Happy Birthday, Douglas Adams.
Today we mark the coming of a truly formidable mind. As certainly all of you know, Douglas Adams was a novelist, satirist, screen-write, and I’m told quite the MMA fighter (I made that last one up). His seminal series, A Hitchhiker’s Guide to the Galaxy, is a must-read classic of both the humor and sci-fi genres. His genius touched print, radio, television, and the silver-screen. He was a towering figure among the British people, who’s humorous insights and razor-sharp wit spoke truth to power and advanced the causes of rationality and environmentalism at every opportunity. He is among a cabal of my personal heroes who passed before I had the chance to meet them, such as Gene Roddenberry, Jim Henson, Carl Sagan, Christopher Hitchens, and which ever clone of George Lucas was responsible for the first three Star Wars and Indiana Jones movies.
But even among these great men, Douglas Adams stands above them in my own life, because the man done me wrong.
Lemme explain. No, that would take too long. Let me summarize. You see, I started reading Hitchhiker’s Guide at a most inopportune time. After watching the excellent movie adaptation, I picked up the book to see where the story went. It took me a couple of years of bouncing around between different books before I finally finished the whole five-book trilogy. For any of you who haven’t had the pleasure, I won’t spoil anything, except to say that the fifth book ends in a place that is about as bleak and hopeless for the characters as it’s possible to be. To say it was an unsatisfying way to end a series would be like saying that the Committee of Public Safety maybe went just a teensy bit overboard with the Guillotine.
Upon turning that last page of Hitchhiker’s, and with the knowledge that the author, through an epically poor sense of timing, was not going to be available to fix this lapse in good judgement, I, like so many angry nerds before me, started to put pen to paper to correct this egregious assault on decency and the proper order of the universe. That’s right, the first piece of fiction I ever wrote was Hitchhiker’s fan-fic. Don’t tell anyone. By the time I was about five chapters into this ill-advised tome, it was announced that Eoin Colfer was in the process of writing the sixth book in the series, the under-appreciated And Another Thing, so I abandoned the project and returned to the real world. It sat there, unread and unloved, in a folder on my computer for many months, until it came up in conversation one day and I emailed it out to a few friends as a joke.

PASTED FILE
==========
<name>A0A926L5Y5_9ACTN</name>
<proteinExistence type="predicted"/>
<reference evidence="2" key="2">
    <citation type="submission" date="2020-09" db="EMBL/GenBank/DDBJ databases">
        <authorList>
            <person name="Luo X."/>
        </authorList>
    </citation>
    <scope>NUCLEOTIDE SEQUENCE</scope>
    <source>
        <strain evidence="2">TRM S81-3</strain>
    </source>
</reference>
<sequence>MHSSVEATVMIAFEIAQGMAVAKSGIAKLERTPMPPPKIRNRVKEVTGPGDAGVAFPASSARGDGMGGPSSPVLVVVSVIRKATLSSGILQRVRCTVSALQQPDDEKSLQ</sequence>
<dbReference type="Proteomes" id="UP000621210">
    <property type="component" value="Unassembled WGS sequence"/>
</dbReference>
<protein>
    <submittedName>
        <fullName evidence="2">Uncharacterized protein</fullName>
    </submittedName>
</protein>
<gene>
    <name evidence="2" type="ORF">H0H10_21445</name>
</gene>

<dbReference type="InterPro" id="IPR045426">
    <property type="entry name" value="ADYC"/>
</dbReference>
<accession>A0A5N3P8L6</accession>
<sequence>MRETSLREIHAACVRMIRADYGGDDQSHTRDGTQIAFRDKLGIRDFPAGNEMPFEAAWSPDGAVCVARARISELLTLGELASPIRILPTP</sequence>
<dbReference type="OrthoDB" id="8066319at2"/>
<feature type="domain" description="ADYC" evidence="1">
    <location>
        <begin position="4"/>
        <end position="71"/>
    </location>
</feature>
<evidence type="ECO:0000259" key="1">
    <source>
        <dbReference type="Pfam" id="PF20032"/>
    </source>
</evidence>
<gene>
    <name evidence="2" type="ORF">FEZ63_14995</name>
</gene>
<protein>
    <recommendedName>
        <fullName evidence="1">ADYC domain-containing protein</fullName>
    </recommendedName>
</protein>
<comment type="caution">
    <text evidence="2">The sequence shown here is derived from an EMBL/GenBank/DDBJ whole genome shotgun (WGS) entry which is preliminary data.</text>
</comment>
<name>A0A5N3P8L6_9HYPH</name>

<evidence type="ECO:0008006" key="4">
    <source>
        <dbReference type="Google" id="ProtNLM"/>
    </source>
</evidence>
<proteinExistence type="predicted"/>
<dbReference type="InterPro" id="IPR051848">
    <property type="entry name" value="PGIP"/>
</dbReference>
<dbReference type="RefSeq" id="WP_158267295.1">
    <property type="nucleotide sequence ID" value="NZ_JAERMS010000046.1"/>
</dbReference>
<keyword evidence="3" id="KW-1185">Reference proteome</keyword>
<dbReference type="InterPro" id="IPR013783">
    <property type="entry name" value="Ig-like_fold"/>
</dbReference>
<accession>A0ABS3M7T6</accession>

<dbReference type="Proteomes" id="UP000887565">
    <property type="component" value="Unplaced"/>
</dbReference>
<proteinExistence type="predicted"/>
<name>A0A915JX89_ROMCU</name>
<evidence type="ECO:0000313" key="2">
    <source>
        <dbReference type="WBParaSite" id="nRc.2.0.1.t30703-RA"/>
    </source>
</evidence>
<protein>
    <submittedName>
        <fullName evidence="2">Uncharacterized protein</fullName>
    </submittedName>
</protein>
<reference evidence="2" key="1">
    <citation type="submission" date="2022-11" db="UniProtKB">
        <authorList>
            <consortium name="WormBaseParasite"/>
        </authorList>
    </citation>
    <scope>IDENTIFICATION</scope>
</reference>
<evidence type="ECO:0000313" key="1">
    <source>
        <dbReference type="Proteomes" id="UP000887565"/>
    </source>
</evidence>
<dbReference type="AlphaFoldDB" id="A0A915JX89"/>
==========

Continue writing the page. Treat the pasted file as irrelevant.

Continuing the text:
Much to my surprise, everyone who read it came back and told me to keep going. They wanted to see the rest of it. And my circle of friends aren’t exactly a mindlessly supportive group of ditto-heads. We’re pretty ruthless. So I sat down, stripped out everything that connected the work to Mr. Adam’s universe, and started crafting a brand-new story. That evolved into my first novel, A Hole in the Fence, (which is still looking for an agent…). The joke was apparently on me, though, because during the eighteen months I spent writing the damned thing, it never occurred to me to investigate how many sci-fi comedies make it to print in a given year. In case you’re wondering, it’s not many.
However, other stories followed, some short, some serious, some fantasy, but all because of the angry little spark the last page of Hitchhiker’s lit in my mind. Within a few months, I had my first acceptance letter, and I was hooked on this whole story-telling path for good. So thank you, Douglas Adams, for dying when you did. But, more importantly, I, and the world, have been enriched by the fact you lived at all. And that’s all any of us can hope for.